By Sabrina Kassam- Freelance Writer and Charity Fundraiser.
Computing is going to the cloud, donors are flocking to mobile, and silent auctions are migrating to the web.
Silent auctions have been around for, it seems, a jillion years. They have become a staple of fundraising. Throw a party, silently auction off a stack of donated items, and voilà...cultivation and fundraising all in one.
The only problem is that silent auctions have a whole bunch of disadvantages, such as:
Enter the age of the Internet, plus millions of experienced online bidders, and we have the online charitable auction.
Vonality one of the premier charitable auction services, recently reported some pretty incredible stats:
What accounts for such a rapid increase in online auctions? It is likely that nonprofits are starting to understand the psychological and logistical advantages of the online auction, either as a substitute to the silent auction (now a bit like the horse-and-buggy) or as a supplement to their silent or live auction events.
Deepak Malhotra, professor of negotiation at the Harvard Business School, studies the psychology of bidding behavior, especially the phenomenon of "competitive arousal," and has noted some interesting characteristics of auctions. Factors that encourage people to bid more for items include "intense rivalry, especially in the form of one-on-one competitions; time pressure, found in auctions and other bidding situations, for example; and being in the spotlight—that is, working in the presence of an audience.
None of those factors apply to a silent auction. But a couple of them do apply to online auctions, especially time pressure. When bidding in an online auction, the bidder is messaged when another, higher bid takes place, and when the auction is about to close. Thus, the "rivalry" is intensified in a way that just does not happen at a silent auction. That alone could help account for the fact that online auctions seem to result in higher bids and more bids.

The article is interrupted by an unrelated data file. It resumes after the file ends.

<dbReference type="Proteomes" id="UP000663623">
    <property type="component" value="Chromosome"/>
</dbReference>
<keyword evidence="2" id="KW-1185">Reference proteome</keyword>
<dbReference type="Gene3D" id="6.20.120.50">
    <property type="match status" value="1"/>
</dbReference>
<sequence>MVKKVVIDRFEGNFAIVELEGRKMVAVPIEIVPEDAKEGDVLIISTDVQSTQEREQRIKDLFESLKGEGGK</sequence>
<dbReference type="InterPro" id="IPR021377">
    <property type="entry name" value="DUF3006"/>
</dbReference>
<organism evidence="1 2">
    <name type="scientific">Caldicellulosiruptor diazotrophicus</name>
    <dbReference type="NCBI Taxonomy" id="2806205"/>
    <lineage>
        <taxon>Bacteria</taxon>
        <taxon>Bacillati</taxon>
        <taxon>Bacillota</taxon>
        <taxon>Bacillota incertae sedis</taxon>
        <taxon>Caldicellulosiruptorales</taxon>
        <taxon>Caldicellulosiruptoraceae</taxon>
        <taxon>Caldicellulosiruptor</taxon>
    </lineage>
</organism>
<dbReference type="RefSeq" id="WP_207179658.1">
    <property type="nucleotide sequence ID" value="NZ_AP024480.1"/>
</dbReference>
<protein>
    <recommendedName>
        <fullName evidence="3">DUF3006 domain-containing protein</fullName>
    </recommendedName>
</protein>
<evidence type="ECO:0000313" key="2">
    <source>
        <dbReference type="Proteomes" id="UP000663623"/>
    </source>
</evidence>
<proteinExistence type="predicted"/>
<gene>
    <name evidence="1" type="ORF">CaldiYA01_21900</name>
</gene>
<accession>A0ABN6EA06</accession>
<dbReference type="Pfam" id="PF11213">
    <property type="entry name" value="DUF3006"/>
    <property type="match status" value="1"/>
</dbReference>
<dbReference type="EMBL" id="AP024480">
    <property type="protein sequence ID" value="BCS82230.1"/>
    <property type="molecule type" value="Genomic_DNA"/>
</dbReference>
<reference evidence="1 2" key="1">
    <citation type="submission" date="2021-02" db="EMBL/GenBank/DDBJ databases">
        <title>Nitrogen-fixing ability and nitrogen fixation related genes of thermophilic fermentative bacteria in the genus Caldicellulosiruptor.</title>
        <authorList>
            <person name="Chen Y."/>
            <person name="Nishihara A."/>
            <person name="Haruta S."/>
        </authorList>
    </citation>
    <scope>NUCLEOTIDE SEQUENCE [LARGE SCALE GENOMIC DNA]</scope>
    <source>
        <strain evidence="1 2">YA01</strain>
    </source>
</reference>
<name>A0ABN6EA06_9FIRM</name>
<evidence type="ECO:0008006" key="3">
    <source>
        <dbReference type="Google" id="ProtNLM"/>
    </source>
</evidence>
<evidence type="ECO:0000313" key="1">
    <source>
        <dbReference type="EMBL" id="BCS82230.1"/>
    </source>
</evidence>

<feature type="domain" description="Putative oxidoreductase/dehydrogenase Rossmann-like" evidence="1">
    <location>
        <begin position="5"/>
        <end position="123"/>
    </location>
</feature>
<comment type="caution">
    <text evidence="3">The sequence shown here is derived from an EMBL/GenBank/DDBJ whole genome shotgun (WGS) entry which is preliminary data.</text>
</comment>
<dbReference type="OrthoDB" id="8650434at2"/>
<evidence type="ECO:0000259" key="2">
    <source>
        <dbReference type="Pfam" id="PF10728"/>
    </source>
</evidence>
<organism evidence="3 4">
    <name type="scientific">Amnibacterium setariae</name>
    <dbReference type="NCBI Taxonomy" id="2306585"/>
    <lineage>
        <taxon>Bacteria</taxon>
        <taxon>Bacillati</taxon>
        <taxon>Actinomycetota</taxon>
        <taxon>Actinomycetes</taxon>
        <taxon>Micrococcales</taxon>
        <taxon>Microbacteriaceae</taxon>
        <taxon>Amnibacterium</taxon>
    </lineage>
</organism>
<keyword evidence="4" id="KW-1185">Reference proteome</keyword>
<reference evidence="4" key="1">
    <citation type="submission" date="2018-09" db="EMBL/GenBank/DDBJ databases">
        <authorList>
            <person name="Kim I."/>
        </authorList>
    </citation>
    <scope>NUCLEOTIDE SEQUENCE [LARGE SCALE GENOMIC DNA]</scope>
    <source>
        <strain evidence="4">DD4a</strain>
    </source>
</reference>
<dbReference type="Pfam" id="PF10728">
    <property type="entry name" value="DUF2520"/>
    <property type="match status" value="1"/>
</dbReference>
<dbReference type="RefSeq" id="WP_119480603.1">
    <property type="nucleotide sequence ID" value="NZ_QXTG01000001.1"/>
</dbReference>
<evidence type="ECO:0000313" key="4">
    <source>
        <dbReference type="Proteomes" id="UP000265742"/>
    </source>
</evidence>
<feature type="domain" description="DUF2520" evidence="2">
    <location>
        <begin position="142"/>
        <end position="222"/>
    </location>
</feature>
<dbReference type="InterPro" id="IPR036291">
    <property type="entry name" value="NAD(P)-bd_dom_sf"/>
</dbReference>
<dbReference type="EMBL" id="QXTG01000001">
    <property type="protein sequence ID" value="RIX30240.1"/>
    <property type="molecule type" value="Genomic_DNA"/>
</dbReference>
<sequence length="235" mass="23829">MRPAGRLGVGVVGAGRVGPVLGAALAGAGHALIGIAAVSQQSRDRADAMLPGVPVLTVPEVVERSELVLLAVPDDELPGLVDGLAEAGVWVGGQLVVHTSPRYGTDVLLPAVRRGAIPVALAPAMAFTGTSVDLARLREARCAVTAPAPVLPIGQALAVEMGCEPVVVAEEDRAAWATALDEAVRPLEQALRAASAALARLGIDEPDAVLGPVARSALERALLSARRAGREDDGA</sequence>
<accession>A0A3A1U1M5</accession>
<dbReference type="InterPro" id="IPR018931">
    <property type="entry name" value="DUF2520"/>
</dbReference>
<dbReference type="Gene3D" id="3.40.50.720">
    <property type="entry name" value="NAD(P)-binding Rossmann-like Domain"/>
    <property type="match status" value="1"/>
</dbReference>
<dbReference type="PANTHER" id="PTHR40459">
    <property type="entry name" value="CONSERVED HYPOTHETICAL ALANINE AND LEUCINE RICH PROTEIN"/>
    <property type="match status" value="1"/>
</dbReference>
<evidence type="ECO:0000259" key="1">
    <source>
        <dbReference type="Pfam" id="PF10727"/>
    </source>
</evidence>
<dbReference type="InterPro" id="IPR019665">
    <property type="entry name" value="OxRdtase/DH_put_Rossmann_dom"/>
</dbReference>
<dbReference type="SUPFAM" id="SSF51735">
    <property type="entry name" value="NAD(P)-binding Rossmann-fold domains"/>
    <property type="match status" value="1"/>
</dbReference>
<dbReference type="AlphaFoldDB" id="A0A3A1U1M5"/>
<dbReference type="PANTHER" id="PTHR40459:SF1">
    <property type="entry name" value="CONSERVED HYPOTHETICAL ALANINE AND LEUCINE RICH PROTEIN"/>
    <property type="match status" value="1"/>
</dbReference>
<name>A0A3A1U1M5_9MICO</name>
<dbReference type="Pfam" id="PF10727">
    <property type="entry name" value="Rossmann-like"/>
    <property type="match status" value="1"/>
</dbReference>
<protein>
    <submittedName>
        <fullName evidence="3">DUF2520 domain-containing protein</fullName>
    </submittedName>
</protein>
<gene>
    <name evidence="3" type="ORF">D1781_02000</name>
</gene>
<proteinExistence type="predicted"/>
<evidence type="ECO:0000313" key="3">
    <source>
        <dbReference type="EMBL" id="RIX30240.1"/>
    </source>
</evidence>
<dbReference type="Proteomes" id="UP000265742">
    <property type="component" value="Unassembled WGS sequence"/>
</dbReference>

Not only does the online auction seem to increase bidding, it overcomes several disadvantages of the traditional silent auction. Amanda LeBlanc who has managed auctions for the likes of American idol, Singapore Airlines, Project Runway, Sick Kids Hospital told me, in an interview, about those disadvantages, which include:
The advantages of an online auction are persuasive:
Vonality provides its own pool of bidders in addition to the charities' own constituencies. The company currently has a pool of more than 500,000 bidders that check into the site frequently. There they can shop by type of item, category of cause, individual charity, and even location, The company also offers each charity an auction specialist that they can call upon for help and support. This is besides the trove of tips and how-to information that exist at the online site.
It is really a no brainer that the old fashioned silent auction is going virtual. The advantages of more bidders, higher bids, and easier tracking are very attractive.
To test the system, I went online and very quickly got serious about buying something. I registered so I could browse first. I monkeyed around with the various search paths and then decided to look for "travel" since I'm in the market for a little time away. I quickly located a great weekend getaway, which I instantly purchased at the "buy now" price, and then put a bid on a cooking appliance that I have always wanted to buy. I had to register my credit card in order to place my bids.
I quickly heard from the Vonality's auction concierge, but I'll have to wait for the appliance since the auction has a week or so to run. I really want that item so, if someone tries to outbid me, I think my "competitive arousal" will be in full sway. I'll let you know if I get it!